3.       The notice of lock-out or strike under this section shall not be necessary where there is already in existence a strike or, as the case may be, lock-out in the public utility service, but the employer shall send intimation of such lock-out or strike on the day on which it is declared, to such Authority as may be specified by the appropriate Government either generally or for a particular area or for a particular class of public utility services.
4.        The notice of strike referred to in sub-section (1) shall be given by such number of persons to such person or persons and in such manner as may be prescribed.
5.       The notice of lock-out referred to in sub-section (2) shall be given in such manner as may be prescribed.
If on any day an employer receives from any person employed by him any such notices as are referred to in sub-section (1) or gives to any persons employed by him any such notices as are referred to in sub-section (2), he shall within five days, thereof report to the appropriate Government or to such authority as that Government may prescribe the number of such notices received or given on that day.

Section 23: General Prohibition of Strikes and Lock-outs:
No workman who is employed in any industrial establishment shall go on strike and no employer of any such workman shall declare a lock-out
1.       during the pendency of conciliation proceedings before a Board and seven days after the conclusion of such proceedings;
2.       during the pendency of proceedings before a Labour Court, Tribunal or National Tribunal and two months after the conclusion of such proceedings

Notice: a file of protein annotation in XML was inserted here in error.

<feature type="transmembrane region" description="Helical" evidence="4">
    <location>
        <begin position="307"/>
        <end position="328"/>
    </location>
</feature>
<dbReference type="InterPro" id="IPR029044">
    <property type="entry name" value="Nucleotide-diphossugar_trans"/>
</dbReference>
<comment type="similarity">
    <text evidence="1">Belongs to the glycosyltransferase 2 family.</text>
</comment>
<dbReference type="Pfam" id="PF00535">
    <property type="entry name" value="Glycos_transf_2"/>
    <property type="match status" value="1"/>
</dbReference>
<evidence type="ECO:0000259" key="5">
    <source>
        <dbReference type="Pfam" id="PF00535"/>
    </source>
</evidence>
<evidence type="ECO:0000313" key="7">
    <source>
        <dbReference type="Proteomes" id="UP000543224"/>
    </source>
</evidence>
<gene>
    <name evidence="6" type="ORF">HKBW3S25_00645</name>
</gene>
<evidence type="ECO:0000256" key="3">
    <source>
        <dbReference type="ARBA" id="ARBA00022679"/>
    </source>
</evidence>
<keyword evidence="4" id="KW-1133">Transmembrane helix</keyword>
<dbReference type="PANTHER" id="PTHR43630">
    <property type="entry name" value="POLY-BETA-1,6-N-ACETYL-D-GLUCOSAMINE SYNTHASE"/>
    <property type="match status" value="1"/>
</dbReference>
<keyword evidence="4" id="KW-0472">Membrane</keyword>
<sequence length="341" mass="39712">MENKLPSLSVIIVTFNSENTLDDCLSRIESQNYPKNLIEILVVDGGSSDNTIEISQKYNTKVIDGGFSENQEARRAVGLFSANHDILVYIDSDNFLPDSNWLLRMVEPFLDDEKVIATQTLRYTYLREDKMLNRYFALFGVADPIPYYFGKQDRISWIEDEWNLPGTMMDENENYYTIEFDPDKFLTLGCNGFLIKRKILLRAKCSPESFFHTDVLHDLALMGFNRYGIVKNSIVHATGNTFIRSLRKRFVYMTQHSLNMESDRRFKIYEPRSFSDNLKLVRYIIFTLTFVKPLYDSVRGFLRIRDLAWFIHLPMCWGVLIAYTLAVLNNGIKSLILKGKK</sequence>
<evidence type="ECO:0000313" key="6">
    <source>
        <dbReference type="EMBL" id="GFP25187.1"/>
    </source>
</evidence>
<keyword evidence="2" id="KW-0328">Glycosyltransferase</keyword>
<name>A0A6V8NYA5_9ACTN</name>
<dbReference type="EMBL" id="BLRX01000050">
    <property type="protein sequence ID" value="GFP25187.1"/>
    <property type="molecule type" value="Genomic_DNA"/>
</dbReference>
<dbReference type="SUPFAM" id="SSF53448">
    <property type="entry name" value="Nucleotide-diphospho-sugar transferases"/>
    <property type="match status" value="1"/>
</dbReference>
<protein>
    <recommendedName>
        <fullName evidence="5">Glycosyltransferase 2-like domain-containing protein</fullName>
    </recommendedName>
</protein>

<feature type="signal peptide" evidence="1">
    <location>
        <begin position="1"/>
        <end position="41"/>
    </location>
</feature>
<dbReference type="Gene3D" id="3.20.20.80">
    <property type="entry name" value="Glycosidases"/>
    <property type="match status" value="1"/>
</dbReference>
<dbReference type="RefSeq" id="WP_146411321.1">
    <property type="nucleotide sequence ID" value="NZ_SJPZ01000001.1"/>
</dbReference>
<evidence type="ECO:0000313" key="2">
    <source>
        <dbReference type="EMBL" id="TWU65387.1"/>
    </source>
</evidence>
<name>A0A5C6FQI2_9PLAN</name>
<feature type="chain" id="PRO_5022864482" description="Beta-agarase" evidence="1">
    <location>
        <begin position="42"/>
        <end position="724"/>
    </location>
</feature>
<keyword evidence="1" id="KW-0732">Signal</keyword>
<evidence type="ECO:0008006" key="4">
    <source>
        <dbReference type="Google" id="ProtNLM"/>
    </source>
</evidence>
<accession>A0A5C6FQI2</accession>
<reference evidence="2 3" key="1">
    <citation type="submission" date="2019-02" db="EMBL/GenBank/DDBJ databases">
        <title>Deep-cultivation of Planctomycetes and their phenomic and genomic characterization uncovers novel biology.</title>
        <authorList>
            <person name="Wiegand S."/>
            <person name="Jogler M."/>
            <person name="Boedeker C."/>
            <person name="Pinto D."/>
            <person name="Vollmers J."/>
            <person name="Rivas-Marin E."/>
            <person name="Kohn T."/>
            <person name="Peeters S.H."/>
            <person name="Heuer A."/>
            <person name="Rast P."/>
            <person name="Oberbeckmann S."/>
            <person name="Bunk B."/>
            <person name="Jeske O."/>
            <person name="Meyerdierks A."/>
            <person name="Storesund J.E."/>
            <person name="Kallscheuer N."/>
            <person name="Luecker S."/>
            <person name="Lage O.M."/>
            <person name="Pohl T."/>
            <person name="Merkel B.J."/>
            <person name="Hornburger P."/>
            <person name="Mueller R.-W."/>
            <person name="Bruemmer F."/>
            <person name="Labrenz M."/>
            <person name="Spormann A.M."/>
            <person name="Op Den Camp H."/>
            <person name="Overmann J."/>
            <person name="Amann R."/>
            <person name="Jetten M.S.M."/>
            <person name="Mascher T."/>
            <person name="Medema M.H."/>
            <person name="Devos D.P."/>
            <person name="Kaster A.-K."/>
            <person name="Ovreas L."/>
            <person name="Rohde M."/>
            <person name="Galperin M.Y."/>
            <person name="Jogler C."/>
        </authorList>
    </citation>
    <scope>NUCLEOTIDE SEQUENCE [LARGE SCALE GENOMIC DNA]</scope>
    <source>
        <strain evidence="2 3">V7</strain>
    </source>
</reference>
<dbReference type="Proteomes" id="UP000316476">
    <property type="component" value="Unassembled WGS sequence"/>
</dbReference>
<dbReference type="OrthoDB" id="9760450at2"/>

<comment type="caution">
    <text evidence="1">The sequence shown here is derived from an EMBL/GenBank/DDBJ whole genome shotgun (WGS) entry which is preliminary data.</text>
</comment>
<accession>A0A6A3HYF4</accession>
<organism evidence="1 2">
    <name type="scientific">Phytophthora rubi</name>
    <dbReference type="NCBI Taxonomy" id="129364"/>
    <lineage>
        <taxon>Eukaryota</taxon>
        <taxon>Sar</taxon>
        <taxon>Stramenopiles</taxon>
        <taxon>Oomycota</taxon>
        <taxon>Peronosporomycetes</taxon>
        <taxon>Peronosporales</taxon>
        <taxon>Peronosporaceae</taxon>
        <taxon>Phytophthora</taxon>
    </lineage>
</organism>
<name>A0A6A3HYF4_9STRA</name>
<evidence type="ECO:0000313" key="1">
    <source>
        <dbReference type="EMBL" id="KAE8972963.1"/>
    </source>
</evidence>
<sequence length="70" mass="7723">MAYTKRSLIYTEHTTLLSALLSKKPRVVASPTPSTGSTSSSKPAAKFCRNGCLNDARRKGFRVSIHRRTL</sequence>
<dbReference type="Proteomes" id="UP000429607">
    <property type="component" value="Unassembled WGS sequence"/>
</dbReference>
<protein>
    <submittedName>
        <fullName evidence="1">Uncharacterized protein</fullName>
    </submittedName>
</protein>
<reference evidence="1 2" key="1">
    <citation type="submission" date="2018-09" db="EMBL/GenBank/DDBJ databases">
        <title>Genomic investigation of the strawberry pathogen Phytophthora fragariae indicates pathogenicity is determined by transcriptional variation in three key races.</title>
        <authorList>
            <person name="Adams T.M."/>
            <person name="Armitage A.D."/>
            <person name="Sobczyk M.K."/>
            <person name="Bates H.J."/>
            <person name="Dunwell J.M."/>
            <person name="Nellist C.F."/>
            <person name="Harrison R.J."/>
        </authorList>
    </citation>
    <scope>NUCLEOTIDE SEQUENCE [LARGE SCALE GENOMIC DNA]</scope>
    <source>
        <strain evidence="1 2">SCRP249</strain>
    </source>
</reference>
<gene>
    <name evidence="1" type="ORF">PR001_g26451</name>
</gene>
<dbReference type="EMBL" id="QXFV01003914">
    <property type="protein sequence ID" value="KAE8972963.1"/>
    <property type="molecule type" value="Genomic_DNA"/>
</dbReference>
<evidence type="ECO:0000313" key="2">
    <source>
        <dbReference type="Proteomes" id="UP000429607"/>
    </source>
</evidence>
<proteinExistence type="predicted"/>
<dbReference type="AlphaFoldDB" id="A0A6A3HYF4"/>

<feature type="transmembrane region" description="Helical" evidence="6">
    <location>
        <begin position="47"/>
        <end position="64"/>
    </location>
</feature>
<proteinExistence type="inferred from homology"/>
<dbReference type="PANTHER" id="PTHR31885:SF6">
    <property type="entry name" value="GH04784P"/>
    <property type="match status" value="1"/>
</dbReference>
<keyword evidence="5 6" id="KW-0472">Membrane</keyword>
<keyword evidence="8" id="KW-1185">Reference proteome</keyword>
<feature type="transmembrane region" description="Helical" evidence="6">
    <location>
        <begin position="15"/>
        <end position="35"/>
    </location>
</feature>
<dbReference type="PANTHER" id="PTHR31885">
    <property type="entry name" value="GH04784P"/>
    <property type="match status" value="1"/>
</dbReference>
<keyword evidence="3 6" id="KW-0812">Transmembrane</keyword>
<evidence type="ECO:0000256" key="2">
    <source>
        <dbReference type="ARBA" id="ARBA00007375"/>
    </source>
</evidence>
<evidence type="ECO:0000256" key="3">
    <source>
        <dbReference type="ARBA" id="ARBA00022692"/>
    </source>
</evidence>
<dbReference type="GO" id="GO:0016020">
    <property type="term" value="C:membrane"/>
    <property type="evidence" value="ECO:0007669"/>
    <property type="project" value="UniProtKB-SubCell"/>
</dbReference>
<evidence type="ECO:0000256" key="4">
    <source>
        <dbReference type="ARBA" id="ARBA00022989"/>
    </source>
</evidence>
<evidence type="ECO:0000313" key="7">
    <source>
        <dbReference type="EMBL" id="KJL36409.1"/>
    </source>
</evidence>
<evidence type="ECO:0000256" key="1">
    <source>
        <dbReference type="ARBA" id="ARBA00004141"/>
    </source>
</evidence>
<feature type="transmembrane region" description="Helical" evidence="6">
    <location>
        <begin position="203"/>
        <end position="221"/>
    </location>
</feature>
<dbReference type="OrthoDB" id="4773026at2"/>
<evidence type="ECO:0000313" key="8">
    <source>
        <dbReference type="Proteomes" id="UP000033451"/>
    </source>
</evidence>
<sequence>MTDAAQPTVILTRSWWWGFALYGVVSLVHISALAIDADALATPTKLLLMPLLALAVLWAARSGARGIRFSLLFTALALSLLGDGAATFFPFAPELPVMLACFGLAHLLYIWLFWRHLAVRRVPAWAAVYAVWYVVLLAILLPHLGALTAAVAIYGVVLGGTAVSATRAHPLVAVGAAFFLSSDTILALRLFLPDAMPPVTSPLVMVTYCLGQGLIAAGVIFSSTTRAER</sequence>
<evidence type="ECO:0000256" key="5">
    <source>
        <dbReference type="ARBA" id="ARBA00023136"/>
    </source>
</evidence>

3.       during any period in which a settlement is in operation,

Kinds of strike
These are three kinds of strikes, namely: (1) General strike, (2) Stay-in-strike, and (3) Go slow strike.
(1) General strike: A general strike is one, where the workmen join together     for common cause and stay away from work, depriving the employer of their labour needed to run the factory.
(2) Stay-in-strike: A stay-in-strike is also known as "total-dawn-strike" or 'pen-dawn-strike". It is the form of strike where the workmen report to their duties, occupy the premises, but do not work. The employer is thus prevented from employing other labour to carryon his business.
(3) Go-slow strike: In a 'Go Slow' strike, the .workmen do not stay away from work, they do come to their work and work also, but with a slow speed in order to lower down production, and thereby cause loss to the employer.
In addition to these three forms of strike a few more may be cited, although some of them are not strike within the meaning of Sub-Section 2(q). Such forms are:
(i) Sympathetic strike: A sympathetic strike is resorted to in sympathy of other striking workmen. Its aim is to encourage or to extend moral support to or indirectly to aid the striking workmen. The sympathisers resorting to such strike have no demand of grievance of their own.
(ii) Hunger strike: In hunger strike, a group of workmen resort to fasting on or near the place of work or the residence of the employer with a view to coerce the employer to accept their demands.

(iii) Work to rule: The employers in this case of "work to rule" strictly adhere to rules while performing their duties which ordinarily they do not observe. This causes the slowing down the tempo of work. It is not a strike because there is no stoppage of work at all.